A new study finds nearly half of doctors in the United States regularly prescribe placebos — pills that do nothing but make you psychologically feel better. It’s kicked off an ethics debate over whether the mental health benefits outweigh the nuance of a doc outright lying to a patient.
Which makes us think of most product and service marketing. People tend to buy things (or, this fall, vote for candidates) that they believe will please them — and consumers use preconceptions to judge the value of their choices. The vast majority of advertising is designed to create a placebo-type artificial reality around a product. Is a Lexus with leather seats really better than a Toyota with leather seats, if 90% of the parts in the vehicles are the same? Somehow the brand badge on front makes people feel better about the purchase.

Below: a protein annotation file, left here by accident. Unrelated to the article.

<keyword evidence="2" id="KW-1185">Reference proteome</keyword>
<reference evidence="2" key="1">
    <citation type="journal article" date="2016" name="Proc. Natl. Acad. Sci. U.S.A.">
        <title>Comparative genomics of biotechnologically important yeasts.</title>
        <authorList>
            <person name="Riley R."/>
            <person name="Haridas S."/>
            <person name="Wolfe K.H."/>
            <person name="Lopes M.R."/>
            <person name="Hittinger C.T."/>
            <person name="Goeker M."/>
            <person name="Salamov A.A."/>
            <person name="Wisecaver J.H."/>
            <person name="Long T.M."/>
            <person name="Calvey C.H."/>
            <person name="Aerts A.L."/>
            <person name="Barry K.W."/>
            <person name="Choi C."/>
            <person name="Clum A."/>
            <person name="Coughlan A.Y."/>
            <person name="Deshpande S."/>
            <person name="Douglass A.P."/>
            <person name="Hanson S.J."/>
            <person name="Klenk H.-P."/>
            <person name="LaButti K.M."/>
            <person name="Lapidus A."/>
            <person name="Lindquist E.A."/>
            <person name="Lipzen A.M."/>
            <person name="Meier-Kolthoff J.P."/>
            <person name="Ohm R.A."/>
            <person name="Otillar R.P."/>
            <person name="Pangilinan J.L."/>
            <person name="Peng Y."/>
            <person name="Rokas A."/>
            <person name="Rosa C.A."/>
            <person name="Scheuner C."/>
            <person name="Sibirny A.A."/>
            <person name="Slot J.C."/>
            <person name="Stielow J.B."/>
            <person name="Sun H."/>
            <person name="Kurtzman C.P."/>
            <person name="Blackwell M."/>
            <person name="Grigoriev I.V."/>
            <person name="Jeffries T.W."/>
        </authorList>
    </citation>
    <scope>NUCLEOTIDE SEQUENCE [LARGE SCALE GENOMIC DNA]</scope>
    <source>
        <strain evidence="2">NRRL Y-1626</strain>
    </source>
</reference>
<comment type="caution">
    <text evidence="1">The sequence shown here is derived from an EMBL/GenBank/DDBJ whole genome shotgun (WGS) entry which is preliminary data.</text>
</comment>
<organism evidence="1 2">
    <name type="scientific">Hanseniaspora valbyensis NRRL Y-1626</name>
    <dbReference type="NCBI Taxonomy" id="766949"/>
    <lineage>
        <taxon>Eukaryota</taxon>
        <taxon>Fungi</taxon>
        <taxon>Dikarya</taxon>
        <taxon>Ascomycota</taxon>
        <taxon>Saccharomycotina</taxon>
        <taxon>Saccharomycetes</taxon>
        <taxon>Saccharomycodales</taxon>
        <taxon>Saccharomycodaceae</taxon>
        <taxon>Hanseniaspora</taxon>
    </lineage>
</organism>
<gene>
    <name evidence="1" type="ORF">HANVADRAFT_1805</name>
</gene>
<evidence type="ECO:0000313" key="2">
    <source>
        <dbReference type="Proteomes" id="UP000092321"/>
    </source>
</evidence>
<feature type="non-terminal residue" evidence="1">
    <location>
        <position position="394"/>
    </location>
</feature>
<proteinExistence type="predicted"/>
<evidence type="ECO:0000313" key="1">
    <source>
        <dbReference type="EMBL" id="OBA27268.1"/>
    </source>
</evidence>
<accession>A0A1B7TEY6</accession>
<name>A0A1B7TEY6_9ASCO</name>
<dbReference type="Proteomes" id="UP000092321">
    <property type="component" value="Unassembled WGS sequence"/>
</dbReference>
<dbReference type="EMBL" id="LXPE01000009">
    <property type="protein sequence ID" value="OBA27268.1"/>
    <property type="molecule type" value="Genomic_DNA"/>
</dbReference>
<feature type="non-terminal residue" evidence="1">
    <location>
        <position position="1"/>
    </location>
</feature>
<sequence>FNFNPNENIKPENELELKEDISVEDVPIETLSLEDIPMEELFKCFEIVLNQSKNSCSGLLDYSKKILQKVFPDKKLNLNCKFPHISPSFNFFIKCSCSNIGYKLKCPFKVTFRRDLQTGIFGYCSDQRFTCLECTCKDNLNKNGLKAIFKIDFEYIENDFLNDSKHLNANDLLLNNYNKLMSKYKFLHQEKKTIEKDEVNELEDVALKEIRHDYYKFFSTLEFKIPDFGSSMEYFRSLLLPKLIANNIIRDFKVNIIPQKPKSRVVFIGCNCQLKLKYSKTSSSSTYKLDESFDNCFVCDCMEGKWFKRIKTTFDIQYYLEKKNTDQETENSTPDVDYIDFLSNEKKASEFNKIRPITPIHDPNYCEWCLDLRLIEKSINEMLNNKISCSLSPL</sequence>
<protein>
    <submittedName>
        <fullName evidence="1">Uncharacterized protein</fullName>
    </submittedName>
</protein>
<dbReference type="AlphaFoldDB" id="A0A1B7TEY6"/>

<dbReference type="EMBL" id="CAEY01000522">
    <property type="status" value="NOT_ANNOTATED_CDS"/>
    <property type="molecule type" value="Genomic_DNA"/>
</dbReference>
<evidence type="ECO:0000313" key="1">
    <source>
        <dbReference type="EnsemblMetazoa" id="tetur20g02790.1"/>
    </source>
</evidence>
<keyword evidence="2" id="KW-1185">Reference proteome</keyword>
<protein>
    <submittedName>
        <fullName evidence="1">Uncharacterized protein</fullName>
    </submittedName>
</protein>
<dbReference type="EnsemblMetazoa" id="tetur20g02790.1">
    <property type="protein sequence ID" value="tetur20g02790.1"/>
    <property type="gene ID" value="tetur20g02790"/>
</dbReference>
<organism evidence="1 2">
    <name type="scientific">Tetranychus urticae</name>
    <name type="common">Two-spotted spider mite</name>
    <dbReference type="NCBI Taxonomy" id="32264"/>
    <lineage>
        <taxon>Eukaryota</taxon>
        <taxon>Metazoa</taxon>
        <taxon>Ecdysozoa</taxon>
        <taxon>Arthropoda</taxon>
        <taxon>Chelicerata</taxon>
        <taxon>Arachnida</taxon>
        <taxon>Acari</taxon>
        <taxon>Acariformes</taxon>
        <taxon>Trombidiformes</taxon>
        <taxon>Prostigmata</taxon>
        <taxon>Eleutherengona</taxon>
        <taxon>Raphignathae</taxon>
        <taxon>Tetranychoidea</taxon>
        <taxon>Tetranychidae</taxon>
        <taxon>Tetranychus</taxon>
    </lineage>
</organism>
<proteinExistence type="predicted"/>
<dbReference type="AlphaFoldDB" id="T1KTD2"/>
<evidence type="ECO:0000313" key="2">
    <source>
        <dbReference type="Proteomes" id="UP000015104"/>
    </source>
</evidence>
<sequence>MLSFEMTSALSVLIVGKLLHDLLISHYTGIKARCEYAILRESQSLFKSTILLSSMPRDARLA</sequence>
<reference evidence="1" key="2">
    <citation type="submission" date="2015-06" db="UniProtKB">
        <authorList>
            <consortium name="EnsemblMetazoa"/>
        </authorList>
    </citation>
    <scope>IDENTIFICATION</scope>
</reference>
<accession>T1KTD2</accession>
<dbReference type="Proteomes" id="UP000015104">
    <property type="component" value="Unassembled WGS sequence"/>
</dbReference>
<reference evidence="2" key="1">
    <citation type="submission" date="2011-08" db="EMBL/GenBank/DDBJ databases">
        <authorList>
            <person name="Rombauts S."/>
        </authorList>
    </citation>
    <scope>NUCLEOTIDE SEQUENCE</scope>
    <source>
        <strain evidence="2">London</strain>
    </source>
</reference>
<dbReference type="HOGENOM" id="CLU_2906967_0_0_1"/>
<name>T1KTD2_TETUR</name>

Bottled water, vitamins, gas stations, coffee, supermarkets, leather jackets, men’s suits, toothpaste, personal computers, non-smart cell phones, consulting groups, hospitals — the list of commodities differentiated only by our expectations is long.
Setting expectations is more important in marketing than meeting them. You can order shoes from Zappos.com after reading about their incredible customer service — which is true — but you’ll probably end up with a shipping box containing shoes. The reality of true service or product differentiation is almost non-existent … but if you believe it exists, you’ll feel better.
Photo: Brendan Adkins